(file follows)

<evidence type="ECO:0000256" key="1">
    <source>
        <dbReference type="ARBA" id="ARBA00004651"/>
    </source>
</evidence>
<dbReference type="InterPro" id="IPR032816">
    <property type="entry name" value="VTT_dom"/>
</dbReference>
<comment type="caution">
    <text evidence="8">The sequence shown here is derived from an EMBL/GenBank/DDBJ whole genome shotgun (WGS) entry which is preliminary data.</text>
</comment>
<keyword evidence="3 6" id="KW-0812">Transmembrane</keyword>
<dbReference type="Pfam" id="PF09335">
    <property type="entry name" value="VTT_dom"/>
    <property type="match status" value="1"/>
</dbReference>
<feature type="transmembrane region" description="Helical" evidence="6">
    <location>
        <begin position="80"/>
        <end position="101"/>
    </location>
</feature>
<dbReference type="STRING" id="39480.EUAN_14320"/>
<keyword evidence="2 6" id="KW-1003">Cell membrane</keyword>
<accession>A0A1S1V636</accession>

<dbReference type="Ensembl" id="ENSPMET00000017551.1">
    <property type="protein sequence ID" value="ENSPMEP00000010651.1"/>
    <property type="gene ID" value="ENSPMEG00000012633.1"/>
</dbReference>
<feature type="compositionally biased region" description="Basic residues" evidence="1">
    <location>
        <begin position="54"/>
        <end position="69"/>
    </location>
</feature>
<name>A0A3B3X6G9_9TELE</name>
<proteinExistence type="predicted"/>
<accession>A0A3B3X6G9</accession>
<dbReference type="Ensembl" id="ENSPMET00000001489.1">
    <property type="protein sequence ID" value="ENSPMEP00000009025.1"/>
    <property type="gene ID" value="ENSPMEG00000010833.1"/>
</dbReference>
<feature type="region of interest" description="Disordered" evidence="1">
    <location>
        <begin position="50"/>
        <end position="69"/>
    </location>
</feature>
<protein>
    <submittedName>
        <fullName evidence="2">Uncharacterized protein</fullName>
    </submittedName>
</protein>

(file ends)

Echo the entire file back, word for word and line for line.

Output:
<evidence type="ECO:0000256" key="1">
    <source>
        <dbReference type="ARBA" id="ARBA00004651"/>
    </source>
</evidence>
<dbReference type="InterPro" id="IPR032816">
    <property type="entry name" value="VTT_dom"/>
</dbReference>
<comment type="caution">
    <text evidence="8">The sequence shown here is derived from an EMBL/GenBank/DDBJ whole genome shotgun (WGS) entry which is preliminary data.</text>
</comment>
<keyword evidence="3 6" id="KW-0812">Transmembrane</keyword>
<dbReference type="Pfam" id="PF09335">
    <property type="entry name" value="VTT_dom"/>
    <property type="match status" value="1"/>
</dbReference>
<feature type="transmembrane region" description="Helical" evidence="6">
    <location>
        <begin position="80"/>
        <end position="101"/>
    </location>
</feature>
<dbReference type="STRING" id="39480.EUAN_14320"/>
<keyword evidence="2 6" id="KW-1003">Cell membrane</keyword>
<accession>A0A1S1V636</accession>

<dbReference type="Ensembl" id="ENSPMET00000017551.1">
    <property type="protein sequence ID" value="ENSPMEP00000010651.1"/>
    <property type="gene ID" value="ENSPMEG00000012633.1"/>
</dbReference>
<feature type="compositionally biased region" description="Basic residues" evidence="1">
    <location>
        <begin position="54"/>
        <end position="69"/>
    </location>
</feature>
<name>A0A3B3X6G9_9TELE</name>
<proteinExistence type="predicted"/>
<accession>A0A3B3X6G9</accession>
<dbReference type="Ensembl" id="ENSPMET00000001489.1">
    <property type="protein sequence ID" value="ENSPMEP00000009025.1"/>
    <property type="gene ID" value="ENSPMEG00000010833.1"/>
</dbReference>
<feature type="region of interest" description="Disordered" evidence="1">
    <location>
        <begin position="50"/>
        <end position="69"/>
    </location>
</feature>
<protein>
    <submittedName>
        <fullName evidence="2">Uncharacterized protein</fullName>
    </submittedName>
</protein>